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"It's My Plane": a brown shirt at war. (War & Readiness).

WHEN AIRMAN MICHAEL HOLMES FINALLY GETS to his rack at the end of a long day of work on board USS Carl Vinson (CVN 70), he pauses for a moment and thinks. The 29-year-old thinks about his wife and kids. He thinks about the fact that he works in one of the most dangerous places in the world, the flight deck of an aircraft carrier. He thinks about the war he is fighting. He also thinks about the fact that he has to get up in a few hours and do it all again. As he nods off, his thoughts turn to dreams.

When his alarm clock goes off in the morning, Holmes begins his job all over again, serving at sea in a war against terror. While he's not in a foxhole, the airman is on the front lines of Operation Enduring Freedom.

Holmes is a plane captain assigned to VFA-94. "It's my plane," said Holmes, "until the pilot comes out [on the flight deck]. Then I give him a salute and turn it over."

Holmes' F/A-18 Hornet has been very busy lately. "I don't know if it's going over Afghanistan or not, but when it gets back with no bombs, I know they didn't just disappear," he said.

The Carl Vinson and Theodore Roosevelt battle groups were in at the very start of the war, conducting a 24/7 bombing campaign over Afghanistan, and Holmes' plane has "led the charge:' so to speak.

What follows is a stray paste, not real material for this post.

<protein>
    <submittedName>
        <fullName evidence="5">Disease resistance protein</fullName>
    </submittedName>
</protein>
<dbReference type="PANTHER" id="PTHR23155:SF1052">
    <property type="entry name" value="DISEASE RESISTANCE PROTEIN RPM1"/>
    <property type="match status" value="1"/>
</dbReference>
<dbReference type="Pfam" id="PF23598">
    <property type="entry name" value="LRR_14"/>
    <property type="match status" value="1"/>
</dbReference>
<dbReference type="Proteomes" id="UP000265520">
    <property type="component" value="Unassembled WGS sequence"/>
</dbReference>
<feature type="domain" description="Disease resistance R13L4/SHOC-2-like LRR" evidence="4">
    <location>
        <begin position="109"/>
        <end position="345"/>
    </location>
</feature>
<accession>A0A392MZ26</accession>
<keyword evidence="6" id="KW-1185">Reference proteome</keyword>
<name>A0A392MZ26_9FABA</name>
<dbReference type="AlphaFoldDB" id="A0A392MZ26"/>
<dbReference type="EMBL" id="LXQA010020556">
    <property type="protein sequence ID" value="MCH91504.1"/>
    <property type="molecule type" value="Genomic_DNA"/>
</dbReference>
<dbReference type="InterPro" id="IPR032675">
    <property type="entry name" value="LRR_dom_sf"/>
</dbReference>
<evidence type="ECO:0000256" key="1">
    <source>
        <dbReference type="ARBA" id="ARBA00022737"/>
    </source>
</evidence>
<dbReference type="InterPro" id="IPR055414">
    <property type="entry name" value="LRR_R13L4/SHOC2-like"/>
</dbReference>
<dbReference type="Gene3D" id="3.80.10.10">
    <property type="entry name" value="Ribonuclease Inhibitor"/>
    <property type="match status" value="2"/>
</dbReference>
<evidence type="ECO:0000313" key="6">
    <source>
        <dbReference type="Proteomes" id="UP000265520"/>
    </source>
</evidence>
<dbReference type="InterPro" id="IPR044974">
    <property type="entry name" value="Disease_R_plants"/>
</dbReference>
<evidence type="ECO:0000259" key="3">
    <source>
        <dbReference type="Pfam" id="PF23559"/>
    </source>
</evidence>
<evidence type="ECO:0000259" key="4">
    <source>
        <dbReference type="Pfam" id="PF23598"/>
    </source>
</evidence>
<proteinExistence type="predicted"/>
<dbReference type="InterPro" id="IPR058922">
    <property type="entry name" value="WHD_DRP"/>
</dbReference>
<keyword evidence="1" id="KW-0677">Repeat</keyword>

His plane, aircraft 400, is the "CAG" bird for his squadron. "The Air Wing Commander's [CAG] name is painted on my plane," said the Baltimore native. Holmes thinks this is good luck, as that jet rarely breaks on his watch.

Holmes is not only in charge of the most visible Hornet in his squadron, he is also the leading airman of his shop. "Airman Holmes is an excellent leading airman. He has been acting like a petty officer in an airman's position," said Holmes' LPO, Aviation Ordnanceman 1st Class (AW) David Perez.

With several plane captains in each squadron, each with his or her name and hometown on the side of their plane, being the leading airman is an important job. "I have to make sure there is a plane captain assigned to every plane on the roof," said Holmes.

In addition to being in charge of all the plane captains in his shop, he is also responsible for the accountability of every tool. "If one tool is missing, we have to stop all launches until we find it," said Holmes. "A missing tool is dangerous, because it means there's a chance it was left inside an aircraft. If that's the case, it could compromise the mission and the lives of the pilot and flight deck personnel, not to mention the taxpayer's investment in a multi-million-dollar warplane."

Guarding against such a mishap is behind everything Holmes does on the job. After every screw has been counted and every circuit has been checked, it's time to launch the plane.

He makes his way to the steaming flight deck, where he takes a walk around the jet looking for any abnormalities. Opening panels, wiping down the canopy, checking air intakes and inspecting the landing gear, he is meticulous in his inspection.

After he has gone over the plane with a fine-tooth comb, he waits for the arrival of the pilot. He's often up on the roof for more than an hour in the sweltering sun with his brown jersey, float coat and cranial.